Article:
Central American border dispute fuelled by Google Maps error
Photo: Girish Gupta

Central American border dispute fuelled by Google Maps error

| Nov. 9, 2010 |

Photo: Girish Gupta

A tense standoff between Nicaragua and Costa Rica is being blamed on an error in Google’s mapping software, which led Nicaraguan soldiers to cross into Costa Rican territory and replace a flag with their own.

Despite having no military, Costa Rica is keen to defend the area of its San Juan region and has called for an emergency meeting of the Organization of American States (OAS). Officials are also alleging that Nicaraguan dredging of the river is causing environmental damage.

“Look at the satellite photo on Google, and there you see the border,” Eden Pastora, former Nicaraguan military commander and now government delegate to the region, told La Nación newspaper in Costa Rica. “It’s clear.”

However, in a televised address to his countrymen, Costa Rican President Laura Chinchilla defended his nation: “Dear Costa Ricans, never before have we had to be united when the aggression and provocation test us. Let us be calm and firm, amid the outrage that these events provoke within us.”

Google, while admitting the error in its mapping, has passed the blame to the US Department of State. “We determined that there was indeed an error in the compilation of the source data, by up to 2.7 kilometers,” reads a blogpost by Google Geo Policy Analyst Charlie Hale. “The U.S. Department of State has provided a corrected version and we are now working to update our maps.”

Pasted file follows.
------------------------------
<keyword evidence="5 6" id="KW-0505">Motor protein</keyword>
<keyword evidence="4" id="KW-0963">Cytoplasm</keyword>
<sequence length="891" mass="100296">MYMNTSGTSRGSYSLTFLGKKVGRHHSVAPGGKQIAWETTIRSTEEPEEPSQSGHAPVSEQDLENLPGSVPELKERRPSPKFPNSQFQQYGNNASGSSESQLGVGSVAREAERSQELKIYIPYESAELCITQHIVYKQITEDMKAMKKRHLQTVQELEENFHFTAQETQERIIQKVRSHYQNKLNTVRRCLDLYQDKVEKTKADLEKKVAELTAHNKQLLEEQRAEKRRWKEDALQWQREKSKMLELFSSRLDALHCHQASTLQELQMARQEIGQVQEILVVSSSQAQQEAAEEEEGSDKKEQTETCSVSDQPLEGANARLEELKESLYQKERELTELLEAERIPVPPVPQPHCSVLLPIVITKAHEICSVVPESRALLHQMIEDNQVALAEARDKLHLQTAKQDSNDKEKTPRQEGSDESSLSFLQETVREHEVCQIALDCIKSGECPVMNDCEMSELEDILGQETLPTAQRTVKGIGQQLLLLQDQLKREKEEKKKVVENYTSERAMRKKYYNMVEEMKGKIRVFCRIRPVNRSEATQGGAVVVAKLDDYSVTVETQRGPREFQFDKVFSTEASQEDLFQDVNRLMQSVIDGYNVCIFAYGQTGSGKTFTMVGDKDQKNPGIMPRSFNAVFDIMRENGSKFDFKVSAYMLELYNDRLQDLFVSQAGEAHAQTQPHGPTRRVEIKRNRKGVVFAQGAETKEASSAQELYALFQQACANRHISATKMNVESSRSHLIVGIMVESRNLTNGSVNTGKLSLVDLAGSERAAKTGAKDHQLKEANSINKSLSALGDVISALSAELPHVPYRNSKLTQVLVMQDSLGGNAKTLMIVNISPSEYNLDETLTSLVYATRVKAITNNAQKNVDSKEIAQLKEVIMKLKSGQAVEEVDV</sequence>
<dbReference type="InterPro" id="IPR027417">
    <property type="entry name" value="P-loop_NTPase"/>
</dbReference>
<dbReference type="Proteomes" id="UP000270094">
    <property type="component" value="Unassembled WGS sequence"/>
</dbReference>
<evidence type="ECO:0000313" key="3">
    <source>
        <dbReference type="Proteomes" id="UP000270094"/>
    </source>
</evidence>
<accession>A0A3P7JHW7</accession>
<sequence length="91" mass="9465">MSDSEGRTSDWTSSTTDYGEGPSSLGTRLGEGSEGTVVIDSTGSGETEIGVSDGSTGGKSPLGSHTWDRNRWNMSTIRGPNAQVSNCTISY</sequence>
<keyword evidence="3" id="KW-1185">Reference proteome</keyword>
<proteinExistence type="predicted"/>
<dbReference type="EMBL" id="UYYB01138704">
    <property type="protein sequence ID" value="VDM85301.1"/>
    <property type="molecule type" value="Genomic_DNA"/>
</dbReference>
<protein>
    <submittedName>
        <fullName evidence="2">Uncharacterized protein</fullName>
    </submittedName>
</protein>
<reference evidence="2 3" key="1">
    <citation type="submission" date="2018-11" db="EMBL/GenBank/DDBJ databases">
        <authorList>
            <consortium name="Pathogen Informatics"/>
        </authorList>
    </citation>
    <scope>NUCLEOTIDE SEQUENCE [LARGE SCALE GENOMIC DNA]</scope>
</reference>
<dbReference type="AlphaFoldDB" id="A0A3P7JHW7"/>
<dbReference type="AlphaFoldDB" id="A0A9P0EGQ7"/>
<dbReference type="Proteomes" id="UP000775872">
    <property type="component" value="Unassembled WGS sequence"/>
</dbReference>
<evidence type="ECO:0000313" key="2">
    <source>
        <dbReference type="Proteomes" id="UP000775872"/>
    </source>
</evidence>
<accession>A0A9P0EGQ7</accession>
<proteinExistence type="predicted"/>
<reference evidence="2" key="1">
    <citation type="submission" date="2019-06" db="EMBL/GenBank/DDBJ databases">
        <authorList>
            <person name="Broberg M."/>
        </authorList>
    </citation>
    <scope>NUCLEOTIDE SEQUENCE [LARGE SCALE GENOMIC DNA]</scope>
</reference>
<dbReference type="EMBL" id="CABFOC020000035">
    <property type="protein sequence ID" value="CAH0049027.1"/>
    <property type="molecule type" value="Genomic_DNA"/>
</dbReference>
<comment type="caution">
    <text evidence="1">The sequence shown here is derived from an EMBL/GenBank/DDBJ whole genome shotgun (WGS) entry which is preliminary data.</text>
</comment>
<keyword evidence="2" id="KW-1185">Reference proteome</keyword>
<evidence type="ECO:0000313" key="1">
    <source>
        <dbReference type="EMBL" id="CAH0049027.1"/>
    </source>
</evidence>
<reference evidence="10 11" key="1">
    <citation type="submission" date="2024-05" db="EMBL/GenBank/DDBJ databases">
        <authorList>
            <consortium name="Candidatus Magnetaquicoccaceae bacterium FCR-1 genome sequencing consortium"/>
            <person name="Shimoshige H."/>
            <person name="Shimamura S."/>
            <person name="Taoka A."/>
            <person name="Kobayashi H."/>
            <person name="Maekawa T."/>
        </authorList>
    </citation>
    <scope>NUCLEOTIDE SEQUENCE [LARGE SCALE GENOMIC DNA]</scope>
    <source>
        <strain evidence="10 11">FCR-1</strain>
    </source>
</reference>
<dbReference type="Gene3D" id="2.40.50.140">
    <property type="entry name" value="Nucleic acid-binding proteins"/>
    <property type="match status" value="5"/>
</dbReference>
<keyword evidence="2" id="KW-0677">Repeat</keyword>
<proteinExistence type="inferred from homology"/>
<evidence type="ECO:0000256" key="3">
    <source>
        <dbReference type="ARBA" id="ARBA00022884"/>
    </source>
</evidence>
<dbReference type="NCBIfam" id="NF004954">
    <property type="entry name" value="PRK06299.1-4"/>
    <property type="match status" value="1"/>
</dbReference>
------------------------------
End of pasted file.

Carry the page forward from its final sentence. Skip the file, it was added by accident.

Rival online mapping company Bing, owned by Microsoft, provided the correct border data.

The border between the two Central American countries has traditionally followed the San Juan River. “The corrected version will follow the east bank of the San Juan River going northward,” continues Hale. “This depiction follows the demarcation laid out in the First Award of Arbitration of 1897, which affirmed the Cañas-Jerez Treaty of 1858.”

In 1888, U.S. President Grover Cleveland was asked by the two countries to arbitrate the dispute. Cleveland upheld the Cañas-Jerez Treaty made thirty years earlier, before commissioning a more thorough delineation in 1897. However, the United Nations was forced to weigh into the debate last year as Costa Rican boats wanting to navigate the waterway were struggling against the Nicaraguans’ right to regulate it.

“Once our updates go live in Google Earth and Maps we will be depicting the border according to the most recent and definitive records available,” concluded Hale. “But as we know, cartography is a complex undertaking, and borders are always changing. We remain committed to updating our maps as needed.”